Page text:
Constipation should be addressed as quickly as possible to reduce the risk of irreversible harm caused by chronic colon distension.
To cure feline constipation, the underlying cause must be identified and, if feasible, it should be treated promptly.
The inability to pass urine or feces or pain associated with passing urine or feces is considered an emergency and needs to be addressed by the vet.
Your vet will perform any necessary diagnostic tests, then administer liquids or an enema for urgent assistance before prescribing drugs or recommending over-the-counter laxatives.
It should be emphasized that veterinary medicine is required to administer enemas safely and effectively. Some types of human enemas are toxic to cats and should never be used at home.
If your cat has been constipated for a long time or suffers from frequent bouts of constipation, it may have a megacolon, i.e. an enlarged intestine due to a lack of muscle strength in the colon.
Cats with chronic constipation or a condition like megacolon that do not respond to treatments might need to have a portion of the colon excised.
For any issue your cat is dealing with, talk to your vet! When it comes to constipation, water intake is highly important, and that is something you can enhance even before talking to the vet.
If your cat isn’t drinking enough water, consider installing a water fountain for cats as it can make drinking water a more fun activity. Avoid dry food, and increase the wet food in your cat’s daily diet.
Adult cats, especially elderly cats, are prone to constipation as cat bowel movements change as they grow up. As time passes, your cat and its metabolism get slower.
These home remedies may assist in relieving your cat’s constipation:
• over-the-counter laxatives (get advice from your vet first)
• decrease stress and anxiety
• increase activities and exercise
• add fiber and more wet food to your cat’s diet
• change your cat’s diet plan
• include probiotics
• pay attention to your cat’s weight
• make sure your cat’s drinking enough water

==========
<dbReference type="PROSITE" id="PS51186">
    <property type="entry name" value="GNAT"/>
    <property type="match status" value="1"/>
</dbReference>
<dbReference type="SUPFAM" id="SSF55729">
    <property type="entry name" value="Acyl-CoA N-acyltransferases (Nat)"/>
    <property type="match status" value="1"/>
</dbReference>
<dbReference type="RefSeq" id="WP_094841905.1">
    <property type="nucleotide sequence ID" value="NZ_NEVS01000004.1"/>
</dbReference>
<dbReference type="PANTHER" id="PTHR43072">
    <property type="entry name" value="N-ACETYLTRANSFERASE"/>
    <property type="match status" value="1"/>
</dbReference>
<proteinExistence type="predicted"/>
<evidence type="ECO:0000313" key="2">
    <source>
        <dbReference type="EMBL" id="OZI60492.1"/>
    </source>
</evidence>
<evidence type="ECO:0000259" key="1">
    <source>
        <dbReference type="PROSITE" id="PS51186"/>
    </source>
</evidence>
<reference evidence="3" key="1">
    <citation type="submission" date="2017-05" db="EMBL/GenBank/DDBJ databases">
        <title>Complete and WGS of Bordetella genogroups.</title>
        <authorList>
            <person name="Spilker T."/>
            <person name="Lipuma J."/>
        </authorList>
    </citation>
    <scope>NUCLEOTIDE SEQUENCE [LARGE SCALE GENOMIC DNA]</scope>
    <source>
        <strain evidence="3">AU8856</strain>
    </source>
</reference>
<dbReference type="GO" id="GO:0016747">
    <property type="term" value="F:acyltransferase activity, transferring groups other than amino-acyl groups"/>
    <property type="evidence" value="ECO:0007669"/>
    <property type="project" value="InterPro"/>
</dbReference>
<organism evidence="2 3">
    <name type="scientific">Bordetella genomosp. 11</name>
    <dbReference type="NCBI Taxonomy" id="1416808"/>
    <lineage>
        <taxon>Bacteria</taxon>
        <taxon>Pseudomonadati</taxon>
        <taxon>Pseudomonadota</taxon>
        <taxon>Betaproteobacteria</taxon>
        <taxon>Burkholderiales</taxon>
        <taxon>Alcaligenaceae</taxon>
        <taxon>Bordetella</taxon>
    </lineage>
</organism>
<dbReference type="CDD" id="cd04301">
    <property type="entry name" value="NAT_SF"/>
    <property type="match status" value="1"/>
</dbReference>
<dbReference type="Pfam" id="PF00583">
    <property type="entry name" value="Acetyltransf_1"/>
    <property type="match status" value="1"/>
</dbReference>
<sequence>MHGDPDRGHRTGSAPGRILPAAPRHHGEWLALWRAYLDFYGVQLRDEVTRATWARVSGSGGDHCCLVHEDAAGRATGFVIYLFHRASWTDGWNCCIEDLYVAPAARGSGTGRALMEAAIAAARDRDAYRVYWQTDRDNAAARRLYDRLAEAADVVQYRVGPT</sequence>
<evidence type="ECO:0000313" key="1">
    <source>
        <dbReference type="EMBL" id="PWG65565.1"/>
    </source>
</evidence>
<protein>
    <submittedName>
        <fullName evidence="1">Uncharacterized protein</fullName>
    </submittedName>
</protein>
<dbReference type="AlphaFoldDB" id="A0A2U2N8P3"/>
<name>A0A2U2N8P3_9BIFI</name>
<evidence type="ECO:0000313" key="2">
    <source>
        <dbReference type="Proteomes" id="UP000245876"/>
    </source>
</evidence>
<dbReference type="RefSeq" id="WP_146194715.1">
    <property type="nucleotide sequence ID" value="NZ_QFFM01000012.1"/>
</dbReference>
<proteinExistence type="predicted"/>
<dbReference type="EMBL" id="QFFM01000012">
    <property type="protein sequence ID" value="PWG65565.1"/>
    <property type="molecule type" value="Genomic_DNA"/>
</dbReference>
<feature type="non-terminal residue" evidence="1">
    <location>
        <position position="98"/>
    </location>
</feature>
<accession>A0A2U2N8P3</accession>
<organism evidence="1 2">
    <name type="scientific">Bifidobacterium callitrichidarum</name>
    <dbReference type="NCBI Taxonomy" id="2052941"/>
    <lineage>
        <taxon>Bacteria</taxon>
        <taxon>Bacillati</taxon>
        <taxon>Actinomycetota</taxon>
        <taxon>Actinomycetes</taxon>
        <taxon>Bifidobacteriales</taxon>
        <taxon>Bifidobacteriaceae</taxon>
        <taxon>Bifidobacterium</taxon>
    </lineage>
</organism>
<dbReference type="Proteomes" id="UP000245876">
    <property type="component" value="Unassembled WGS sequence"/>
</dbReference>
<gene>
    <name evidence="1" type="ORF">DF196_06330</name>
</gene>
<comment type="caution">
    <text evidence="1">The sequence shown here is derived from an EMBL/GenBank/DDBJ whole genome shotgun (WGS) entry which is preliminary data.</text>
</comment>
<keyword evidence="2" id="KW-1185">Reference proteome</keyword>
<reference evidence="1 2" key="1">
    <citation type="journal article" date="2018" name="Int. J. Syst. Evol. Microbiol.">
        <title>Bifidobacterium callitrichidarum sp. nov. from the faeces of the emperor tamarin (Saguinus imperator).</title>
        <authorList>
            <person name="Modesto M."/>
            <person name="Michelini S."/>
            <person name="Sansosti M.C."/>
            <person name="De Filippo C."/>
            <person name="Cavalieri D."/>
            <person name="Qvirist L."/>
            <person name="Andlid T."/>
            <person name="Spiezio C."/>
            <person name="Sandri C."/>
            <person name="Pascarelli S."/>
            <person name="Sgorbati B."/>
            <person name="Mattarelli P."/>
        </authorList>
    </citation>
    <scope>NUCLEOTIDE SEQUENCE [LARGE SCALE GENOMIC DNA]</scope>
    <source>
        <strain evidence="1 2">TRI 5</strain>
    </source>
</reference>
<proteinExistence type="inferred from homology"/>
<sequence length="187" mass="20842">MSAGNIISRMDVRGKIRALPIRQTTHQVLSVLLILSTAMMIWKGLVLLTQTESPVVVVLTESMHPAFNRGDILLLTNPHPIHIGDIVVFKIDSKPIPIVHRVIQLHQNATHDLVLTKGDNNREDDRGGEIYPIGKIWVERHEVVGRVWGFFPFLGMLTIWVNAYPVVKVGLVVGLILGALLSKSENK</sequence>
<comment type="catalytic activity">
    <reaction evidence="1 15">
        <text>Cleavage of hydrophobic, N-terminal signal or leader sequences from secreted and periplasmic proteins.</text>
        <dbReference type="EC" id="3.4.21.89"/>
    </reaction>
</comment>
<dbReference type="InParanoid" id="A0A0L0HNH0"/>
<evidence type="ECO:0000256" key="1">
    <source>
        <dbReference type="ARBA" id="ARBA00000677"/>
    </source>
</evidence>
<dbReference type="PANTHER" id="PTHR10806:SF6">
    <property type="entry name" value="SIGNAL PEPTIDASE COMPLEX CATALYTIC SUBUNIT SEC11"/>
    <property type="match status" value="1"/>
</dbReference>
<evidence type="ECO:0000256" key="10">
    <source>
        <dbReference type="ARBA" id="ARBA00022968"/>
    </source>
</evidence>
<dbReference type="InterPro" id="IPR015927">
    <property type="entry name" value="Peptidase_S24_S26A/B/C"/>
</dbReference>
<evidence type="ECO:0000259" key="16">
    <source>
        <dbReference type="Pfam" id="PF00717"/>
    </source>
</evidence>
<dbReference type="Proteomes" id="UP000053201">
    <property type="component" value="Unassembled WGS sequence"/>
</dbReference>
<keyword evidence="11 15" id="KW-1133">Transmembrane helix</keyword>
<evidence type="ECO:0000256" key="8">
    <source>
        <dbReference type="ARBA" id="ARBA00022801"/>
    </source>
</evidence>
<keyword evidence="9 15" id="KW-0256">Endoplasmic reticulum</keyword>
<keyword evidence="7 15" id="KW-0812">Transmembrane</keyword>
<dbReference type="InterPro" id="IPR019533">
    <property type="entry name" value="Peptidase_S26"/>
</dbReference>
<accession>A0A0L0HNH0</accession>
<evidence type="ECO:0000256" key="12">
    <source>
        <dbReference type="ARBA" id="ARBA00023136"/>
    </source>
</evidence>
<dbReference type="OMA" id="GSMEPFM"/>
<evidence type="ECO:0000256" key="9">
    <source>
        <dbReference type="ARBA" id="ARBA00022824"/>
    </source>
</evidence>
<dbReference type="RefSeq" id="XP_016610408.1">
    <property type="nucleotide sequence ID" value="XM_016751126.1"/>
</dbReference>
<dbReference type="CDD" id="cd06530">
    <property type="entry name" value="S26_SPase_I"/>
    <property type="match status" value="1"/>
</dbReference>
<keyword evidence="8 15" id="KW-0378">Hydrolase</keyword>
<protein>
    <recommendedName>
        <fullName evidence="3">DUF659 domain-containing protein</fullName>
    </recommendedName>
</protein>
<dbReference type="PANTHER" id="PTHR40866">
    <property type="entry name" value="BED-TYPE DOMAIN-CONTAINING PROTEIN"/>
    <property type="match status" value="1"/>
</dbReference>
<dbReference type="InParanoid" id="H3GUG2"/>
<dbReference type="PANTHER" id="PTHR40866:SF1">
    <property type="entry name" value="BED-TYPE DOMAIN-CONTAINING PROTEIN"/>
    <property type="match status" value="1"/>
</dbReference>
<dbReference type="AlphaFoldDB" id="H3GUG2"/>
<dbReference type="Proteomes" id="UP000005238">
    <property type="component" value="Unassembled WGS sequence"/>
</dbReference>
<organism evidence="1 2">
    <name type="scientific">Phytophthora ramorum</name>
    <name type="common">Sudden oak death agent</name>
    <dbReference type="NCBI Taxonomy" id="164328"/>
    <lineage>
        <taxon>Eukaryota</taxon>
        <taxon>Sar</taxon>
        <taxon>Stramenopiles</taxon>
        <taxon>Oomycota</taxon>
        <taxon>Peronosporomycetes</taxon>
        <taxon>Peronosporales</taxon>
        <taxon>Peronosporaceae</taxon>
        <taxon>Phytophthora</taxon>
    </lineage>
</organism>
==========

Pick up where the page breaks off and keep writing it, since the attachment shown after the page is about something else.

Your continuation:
• add ginger and pumpkin to cat’s food in small doses, once a week
• Colace (alternative to Miralax); never give cats human meds!
• mix Vetasyl in the cat’s wet food (if your vet approves)
• add a small amount of oil (e.g. olive oil or castor oil) to the food and mix it all in the cat’s food bowl
By trying some of the aforementioned at-home remedies, you are at little or no risk of harmful side effects but are sure to cure your cat’s constipation. Some of them will be prescribed by your vet, or your vet will suggest where you can get the remedy you need.
Most of these cat-needed supplies can be found on Amazon, often with free delivery. Of course, before you do anything, always take your cat to the vet for a check-up.
Cat health, as I’ve already said, is a broad topic; for instance, older cats are more likely to have renal problems, whilst younger cats are more likely to have difficulties with cat food when it comes to ‘litter box problems.’
However, there are a variety of health concerns that can cause or contribute to cat constipation. Excessive grooming may result in a blockage of the cat’s digestive tract.
Your cat might also be suffering from megacolon, IBD, fiber deficiency, hyperthyroidism, obstipation, or spinal problems.
In any case, I hope I’ve helped you understand more about your cat’s digestive issues and that you’ve learned that cats can hold their poop for 24 to 48 hours, and there’s no need for concern.
However, if you’ve asked how long can cats hold their poop after 48 hours have already passed without a poo in sight, you must visit the vet!
It’s always better to be safe than sorry!